Are we locked into a plastic future?

Guest Blog from Miriam Diamond and Zhanyun Wang (originally published Oct. 13/20 at Toronto Star and posted here by permission of the authors)

The federal government recently (re)announced its intention to ban several single use plastics as part of the government’s commitment of reducing plastic waste to zero by 2030.

A day earlier, Alberta signalled its intention to increase the province’s capacity for recycling plastic, in line with the government’s commitment to bolster the plastic industry.
Again, the federal and Alberta governments appear to be at odds with each other. And we are all the losers as our climate is warming at twice the global rate, which fundamentally undermines our prosperity and social stability, and plastic pollution extends from coast-to-coast-to-coast and all place in between.

We argue that curbing climate-damaging greenhouse gas emissions and plastic pollution are interconnected and both must be tackled by reducing oil and plastic production. But the obstacle against taking such action is the problem of “lock-in.”

“Lock-in” and more specifically “carbon lock-in” perpetuates fossil fuel production and use through infrastructure support, even when cost-effective alternatives exist and external costs to society mount.

The infrastructure is both “hard” — extraction, refineries and pipelines — and “soft” — institutional investments to build up and maintain the infrastructure. Gregory Unruh of George Mason University, who coined the term “lock-in,” has called this a “techno-institutional complex” that maintains the market for fossil fuels and causes chronic failures of policies aimed to shift from fossil fuel use.

Global “carbon lock-in” has resulted in the continued growth in fossil fuel production, although global supply exceeded demand and halved oil prices in 2014. Unfazed by weakened global demand or the external costs of climate change caused by fossil fuels, the global oil and gas industry not only continues production, but also to invest in what many believe will be “stranded assets.”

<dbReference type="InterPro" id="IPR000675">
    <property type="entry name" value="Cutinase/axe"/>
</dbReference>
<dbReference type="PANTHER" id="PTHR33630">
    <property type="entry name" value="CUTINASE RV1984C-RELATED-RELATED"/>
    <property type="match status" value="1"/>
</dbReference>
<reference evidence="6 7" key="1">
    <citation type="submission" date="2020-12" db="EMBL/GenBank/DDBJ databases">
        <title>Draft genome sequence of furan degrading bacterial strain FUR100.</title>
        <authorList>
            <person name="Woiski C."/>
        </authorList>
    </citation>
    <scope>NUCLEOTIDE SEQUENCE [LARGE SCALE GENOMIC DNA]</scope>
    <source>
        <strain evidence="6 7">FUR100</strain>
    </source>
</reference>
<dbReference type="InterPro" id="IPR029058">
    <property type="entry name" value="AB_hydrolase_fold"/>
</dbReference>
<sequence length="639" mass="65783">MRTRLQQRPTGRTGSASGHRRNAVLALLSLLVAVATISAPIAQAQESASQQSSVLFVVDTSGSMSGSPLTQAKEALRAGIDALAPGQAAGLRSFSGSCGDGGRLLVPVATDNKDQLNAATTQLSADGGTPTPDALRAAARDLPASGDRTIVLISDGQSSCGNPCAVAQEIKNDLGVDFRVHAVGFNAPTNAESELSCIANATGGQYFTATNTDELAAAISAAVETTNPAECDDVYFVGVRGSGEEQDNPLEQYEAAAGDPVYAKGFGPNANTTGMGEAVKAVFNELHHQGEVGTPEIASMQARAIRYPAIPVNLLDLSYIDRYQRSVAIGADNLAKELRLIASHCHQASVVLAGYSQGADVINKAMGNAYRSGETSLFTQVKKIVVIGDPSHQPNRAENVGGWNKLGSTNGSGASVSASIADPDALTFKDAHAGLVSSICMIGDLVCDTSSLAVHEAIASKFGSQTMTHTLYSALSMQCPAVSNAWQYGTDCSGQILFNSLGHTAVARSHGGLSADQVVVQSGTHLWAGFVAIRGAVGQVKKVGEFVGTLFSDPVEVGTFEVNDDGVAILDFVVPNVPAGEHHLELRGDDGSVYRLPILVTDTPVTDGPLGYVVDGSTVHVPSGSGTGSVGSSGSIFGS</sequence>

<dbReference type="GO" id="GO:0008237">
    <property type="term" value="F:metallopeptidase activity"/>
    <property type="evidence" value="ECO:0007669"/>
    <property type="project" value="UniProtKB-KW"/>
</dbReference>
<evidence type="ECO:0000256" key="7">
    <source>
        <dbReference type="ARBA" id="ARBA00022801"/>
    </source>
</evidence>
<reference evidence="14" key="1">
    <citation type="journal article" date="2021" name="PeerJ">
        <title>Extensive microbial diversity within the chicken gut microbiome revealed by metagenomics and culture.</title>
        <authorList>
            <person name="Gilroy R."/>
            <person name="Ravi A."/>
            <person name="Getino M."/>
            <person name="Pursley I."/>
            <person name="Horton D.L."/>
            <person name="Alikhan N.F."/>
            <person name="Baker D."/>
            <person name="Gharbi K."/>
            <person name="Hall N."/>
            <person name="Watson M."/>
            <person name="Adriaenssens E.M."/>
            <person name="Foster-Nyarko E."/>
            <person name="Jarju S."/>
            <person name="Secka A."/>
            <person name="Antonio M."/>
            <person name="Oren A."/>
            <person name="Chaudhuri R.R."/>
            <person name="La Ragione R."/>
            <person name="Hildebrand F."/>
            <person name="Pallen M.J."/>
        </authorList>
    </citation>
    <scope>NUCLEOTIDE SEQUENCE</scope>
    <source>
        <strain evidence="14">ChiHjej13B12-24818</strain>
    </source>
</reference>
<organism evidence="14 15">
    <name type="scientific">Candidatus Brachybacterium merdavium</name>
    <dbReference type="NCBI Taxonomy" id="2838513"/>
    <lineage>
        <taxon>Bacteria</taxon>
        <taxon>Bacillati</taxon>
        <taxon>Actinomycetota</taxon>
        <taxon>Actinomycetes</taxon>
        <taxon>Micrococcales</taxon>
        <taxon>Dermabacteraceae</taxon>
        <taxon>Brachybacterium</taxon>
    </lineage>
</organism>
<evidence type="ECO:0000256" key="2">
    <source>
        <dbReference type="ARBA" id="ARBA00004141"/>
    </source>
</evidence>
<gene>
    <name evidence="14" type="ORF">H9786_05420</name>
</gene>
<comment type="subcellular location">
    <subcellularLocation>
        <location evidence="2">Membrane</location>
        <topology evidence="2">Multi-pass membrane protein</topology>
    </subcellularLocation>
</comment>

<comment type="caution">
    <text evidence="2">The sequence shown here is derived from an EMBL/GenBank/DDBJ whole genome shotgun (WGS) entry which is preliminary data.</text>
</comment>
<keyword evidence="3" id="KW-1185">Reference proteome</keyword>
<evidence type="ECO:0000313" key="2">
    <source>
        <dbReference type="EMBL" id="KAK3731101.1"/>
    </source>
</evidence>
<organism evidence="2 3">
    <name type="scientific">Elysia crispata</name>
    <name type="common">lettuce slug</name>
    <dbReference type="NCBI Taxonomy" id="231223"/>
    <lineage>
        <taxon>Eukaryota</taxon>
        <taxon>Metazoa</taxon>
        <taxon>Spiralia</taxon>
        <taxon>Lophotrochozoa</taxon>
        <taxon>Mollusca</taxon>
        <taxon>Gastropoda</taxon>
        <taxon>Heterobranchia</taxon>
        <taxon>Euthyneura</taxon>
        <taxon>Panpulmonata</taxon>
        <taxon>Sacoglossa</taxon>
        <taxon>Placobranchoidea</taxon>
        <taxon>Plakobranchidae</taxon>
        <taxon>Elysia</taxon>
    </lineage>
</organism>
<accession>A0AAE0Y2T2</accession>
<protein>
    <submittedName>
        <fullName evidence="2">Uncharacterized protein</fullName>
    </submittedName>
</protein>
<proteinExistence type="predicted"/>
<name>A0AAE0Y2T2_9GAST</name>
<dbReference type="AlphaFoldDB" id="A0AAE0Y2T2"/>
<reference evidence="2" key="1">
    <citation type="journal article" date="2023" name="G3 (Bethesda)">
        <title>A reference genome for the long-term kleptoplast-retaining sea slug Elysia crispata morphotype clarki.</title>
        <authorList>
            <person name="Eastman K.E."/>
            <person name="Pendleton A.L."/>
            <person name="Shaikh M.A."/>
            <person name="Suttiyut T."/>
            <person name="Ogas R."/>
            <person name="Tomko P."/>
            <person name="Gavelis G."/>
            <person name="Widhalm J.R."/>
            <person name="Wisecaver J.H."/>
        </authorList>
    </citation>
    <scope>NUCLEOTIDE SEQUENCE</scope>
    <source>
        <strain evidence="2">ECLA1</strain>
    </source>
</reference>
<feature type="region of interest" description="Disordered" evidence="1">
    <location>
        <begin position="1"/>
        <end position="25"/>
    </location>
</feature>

For example, proponents of the Keystone XL Pipeline, notably the Alberta government with its commitment of $1.5 billion investment and $6-billion in a loan guarantee, continue to build this pipeline to bring high-cost Alberta oilsands’ crude to Gulf Coast refineries.

Given an oversupply and low prices, fossil fuel producers are seeking profitable alternatives to using their product as a fuel. They are among those who have invested more than $200 billion in the past decade into new facilities for producing feedstocks for plastics and other petrochemicals in the U.S.

Companies such as Exxon Mobile and Shell are hoping for a 40 per cent increase in plastic production. Plastics among the largest industries in the province with total revenues of $6.3 billion in 2015. Plastic product is converting “oil lock-in” into “plastic lock-in.”

However, now even the prices for many plastics have declined. Concerns about “plastic lock-in” and a glut of cheap plastic revolve around ballooning plastic waste, of which just the U.S. alone exported more than 1 million tonnes to 96 countries in 2019 due to its inability to deal with this massive problem. Will Alberta welcome this plastic waste for recycling, only to convert it back into plastic?

Rather than just seeking to ban single use plastics, we need to break the bonds of the “lock-in” effect. First, we need to have integrated policies addressing fossil fuel (and plastic) supply and demand.

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Miriam Diamond is a professor in the Department of Earth Sciences with cross-appointments to the Department of Chemical Engineering and Applied Chemistry, the Dalla Lana School of Public Health, School of the Environment, Department of Geography and Program in Planning, and the Physical and Environmental Sciences Program at Scarborough College.  She also sits on CELA’s Board of Directors.

Zhanyun Wang is a senior research fellow at ETH Zurich, Switzerland. His research interests focus primarily on the lifecycle and risks of organic chemicals in the anthroposphere and natural environment, as well as on sound chemicals management.